Turkish President Recep Tayyip Erdogan has vowed to tighten government controls on social media, following alleged insults directed at his family.
Erdogan said that his government is determined to introduce legislation that would force social media companies to establish a legal presence in Turkey.
The requirement would mean social media companies could be held financially accountable and forced to obey the decisions of Turkish courts.
“It is imperative that these channels are brought under control,” Erdogan told party members in a televised address from the capital, Ankara.
Insults were directed on social media towards President Erdogan’s daughter and son-in-law – Minister of Treasury and Finance – when they announced the birth of their fourth child on Twitter.
The country’s Interior Minister Suleyman Soylu said a number of “devils” had been detained on Wednesday.
Many Turks rallied in support of the president’s family and condemned the insults, including opposition politicians.
But others have expressed concern at Erdogan’s threats to social media companies. The hashtag #SosyalMedyamaDOKUNMA (#DontTouchMySocialNetworks) was top trending in the country on Wednesday.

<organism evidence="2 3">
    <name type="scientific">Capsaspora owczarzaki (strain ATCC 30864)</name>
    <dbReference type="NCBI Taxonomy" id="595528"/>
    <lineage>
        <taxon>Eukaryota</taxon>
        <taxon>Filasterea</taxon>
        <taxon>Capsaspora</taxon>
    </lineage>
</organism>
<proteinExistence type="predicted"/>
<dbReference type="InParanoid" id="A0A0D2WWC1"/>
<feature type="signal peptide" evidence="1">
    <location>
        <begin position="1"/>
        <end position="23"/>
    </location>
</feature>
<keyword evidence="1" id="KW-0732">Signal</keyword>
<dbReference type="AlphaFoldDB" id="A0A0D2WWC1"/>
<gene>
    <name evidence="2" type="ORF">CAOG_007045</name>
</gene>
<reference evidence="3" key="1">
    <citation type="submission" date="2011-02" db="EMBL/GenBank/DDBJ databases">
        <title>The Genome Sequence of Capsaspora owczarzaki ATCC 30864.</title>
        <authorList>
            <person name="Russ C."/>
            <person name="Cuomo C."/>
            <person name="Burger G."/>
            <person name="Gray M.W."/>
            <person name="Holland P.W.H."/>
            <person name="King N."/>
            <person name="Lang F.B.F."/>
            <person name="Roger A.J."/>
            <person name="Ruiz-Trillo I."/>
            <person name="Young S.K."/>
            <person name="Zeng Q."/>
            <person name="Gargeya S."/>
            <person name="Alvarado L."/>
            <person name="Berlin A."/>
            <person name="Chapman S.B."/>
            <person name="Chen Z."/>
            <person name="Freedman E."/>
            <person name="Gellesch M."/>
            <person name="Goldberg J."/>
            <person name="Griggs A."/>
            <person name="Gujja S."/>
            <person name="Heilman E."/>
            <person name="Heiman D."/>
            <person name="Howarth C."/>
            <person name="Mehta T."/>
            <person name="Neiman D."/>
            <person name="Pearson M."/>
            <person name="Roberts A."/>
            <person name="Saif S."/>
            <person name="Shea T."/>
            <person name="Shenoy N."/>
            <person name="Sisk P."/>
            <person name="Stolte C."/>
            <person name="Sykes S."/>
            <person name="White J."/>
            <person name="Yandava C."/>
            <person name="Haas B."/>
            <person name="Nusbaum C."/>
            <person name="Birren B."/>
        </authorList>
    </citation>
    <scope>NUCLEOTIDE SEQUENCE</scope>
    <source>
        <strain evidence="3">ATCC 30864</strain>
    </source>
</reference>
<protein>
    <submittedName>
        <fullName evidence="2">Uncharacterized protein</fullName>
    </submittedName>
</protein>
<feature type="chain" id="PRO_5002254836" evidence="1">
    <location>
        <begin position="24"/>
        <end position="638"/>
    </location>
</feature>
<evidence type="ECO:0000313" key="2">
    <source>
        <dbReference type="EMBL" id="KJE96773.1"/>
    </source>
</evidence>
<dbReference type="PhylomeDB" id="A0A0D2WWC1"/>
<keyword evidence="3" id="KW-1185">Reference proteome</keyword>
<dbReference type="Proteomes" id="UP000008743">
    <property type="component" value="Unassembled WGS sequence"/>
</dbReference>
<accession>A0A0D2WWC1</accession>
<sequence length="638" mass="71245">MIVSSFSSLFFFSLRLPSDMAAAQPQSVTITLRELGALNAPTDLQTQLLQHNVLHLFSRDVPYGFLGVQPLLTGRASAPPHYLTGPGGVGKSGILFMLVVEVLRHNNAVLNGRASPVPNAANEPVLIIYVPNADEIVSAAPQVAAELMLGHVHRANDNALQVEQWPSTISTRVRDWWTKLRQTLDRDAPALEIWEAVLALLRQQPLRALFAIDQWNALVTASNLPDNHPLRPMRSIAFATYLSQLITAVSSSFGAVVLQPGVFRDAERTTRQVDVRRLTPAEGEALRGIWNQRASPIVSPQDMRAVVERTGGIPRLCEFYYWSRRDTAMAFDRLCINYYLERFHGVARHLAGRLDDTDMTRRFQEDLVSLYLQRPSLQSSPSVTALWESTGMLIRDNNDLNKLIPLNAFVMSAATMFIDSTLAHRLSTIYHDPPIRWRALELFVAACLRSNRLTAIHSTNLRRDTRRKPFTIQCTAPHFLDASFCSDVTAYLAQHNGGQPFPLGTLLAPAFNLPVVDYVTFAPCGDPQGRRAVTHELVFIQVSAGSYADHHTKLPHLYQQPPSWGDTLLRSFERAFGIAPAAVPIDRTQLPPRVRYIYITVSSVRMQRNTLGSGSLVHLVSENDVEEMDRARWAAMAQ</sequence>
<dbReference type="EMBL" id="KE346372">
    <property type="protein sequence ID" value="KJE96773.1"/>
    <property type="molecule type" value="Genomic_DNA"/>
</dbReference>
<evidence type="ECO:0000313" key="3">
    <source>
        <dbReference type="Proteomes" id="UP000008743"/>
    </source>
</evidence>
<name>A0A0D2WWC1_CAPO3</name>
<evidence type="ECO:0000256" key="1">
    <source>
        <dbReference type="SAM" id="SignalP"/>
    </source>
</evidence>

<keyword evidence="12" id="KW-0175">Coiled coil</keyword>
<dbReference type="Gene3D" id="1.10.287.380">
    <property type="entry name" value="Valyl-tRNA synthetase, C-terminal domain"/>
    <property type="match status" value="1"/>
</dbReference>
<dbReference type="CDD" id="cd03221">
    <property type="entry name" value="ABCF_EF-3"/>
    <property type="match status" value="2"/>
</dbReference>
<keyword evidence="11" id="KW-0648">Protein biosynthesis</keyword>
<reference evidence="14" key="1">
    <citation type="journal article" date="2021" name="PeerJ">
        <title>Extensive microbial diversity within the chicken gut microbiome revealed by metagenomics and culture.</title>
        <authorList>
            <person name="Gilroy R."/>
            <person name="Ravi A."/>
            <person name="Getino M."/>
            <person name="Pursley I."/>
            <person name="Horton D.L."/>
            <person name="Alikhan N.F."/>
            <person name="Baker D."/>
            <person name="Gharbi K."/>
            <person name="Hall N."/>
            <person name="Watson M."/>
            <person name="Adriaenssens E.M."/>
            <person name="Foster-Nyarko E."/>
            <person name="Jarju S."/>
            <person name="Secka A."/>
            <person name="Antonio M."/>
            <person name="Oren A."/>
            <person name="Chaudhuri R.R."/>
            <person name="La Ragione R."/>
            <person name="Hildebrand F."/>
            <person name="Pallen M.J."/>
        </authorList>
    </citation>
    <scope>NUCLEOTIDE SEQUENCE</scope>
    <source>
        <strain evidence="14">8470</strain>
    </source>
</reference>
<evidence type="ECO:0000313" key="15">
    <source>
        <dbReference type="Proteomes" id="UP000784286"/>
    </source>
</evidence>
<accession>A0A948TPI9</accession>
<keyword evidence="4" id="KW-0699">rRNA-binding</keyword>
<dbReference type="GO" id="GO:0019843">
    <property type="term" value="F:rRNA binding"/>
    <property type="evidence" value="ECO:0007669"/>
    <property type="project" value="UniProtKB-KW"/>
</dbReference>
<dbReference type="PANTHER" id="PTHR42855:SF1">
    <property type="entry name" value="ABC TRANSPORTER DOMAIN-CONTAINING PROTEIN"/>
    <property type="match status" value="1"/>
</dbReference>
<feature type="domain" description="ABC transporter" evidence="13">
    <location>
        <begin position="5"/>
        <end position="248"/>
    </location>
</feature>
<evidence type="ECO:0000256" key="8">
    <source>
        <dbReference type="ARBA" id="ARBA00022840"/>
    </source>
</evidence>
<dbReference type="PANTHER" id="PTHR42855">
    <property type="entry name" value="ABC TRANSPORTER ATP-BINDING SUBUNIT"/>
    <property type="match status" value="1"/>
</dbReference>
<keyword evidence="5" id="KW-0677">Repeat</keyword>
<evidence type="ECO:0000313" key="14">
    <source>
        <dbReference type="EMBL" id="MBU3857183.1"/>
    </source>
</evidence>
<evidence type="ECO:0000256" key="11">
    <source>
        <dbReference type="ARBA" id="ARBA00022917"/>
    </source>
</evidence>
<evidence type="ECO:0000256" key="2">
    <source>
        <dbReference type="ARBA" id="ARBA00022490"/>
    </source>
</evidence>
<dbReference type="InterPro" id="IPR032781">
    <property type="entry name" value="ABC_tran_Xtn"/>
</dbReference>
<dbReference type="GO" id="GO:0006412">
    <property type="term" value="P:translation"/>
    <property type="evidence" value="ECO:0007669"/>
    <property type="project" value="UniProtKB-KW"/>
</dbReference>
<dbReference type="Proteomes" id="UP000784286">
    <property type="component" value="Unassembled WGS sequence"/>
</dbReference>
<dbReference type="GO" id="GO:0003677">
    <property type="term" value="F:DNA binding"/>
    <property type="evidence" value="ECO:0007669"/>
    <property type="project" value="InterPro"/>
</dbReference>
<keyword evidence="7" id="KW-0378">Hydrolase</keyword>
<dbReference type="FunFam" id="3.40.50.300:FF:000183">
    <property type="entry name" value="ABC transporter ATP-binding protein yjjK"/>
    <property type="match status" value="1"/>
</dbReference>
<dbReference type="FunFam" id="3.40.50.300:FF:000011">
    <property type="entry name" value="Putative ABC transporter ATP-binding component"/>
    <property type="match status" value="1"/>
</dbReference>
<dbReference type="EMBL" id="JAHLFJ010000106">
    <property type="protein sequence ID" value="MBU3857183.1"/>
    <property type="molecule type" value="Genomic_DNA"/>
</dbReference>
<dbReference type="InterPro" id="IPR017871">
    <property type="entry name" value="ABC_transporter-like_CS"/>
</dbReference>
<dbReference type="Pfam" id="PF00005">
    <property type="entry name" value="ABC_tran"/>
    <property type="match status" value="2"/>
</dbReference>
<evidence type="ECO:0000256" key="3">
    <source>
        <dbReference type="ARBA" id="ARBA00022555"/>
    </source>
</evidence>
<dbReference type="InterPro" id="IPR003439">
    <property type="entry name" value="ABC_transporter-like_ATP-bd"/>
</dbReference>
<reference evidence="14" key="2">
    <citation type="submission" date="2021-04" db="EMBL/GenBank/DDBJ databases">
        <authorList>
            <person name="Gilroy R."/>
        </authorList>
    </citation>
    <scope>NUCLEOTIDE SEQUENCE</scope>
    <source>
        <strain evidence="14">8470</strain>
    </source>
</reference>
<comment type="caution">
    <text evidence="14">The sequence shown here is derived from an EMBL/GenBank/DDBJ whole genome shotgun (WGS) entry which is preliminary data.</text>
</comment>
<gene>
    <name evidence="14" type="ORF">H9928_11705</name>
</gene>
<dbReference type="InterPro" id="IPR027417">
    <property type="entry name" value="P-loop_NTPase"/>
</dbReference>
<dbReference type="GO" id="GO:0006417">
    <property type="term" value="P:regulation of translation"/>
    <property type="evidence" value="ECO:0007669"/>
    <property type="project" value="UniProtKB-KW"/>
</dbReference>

Critics fear the move is aimed at further limiting freedom of speech in Turkey and preventing access to foreign news information.
The Turkish government has long been considering amendments to restrict social networks and has previously blocked access to thousands of websites.
In January, access to Wikipedia was restored in Turkey after a ban of more than two years.
A month later, data from the NetBlocks internet observatory showed that Turkish access was cut to social media platforms including Twitter, Facebook, and Instagram, following an airstrike in Syria.
On Wednesday, Turkey’s media watchdog RTUK ruled out take two main opposition TV outlets, namely Halk TV and Tele1 off the air for 5 days.
Turkey’s communication ministry clarified Erdogan’s statements, stating that better content monitoring, rather than stuttering social media is the intended objective. A new legislation is currently being contemplated to give RTUK broader powers in regulating social media, but it is unclear whether it will be presented to the Grand Assembly before August recess. Several polls suggest that the younger voters will be detached from AKP if social media is meddled with.
Euro news, Cumhuriyet, ParaAnaliz
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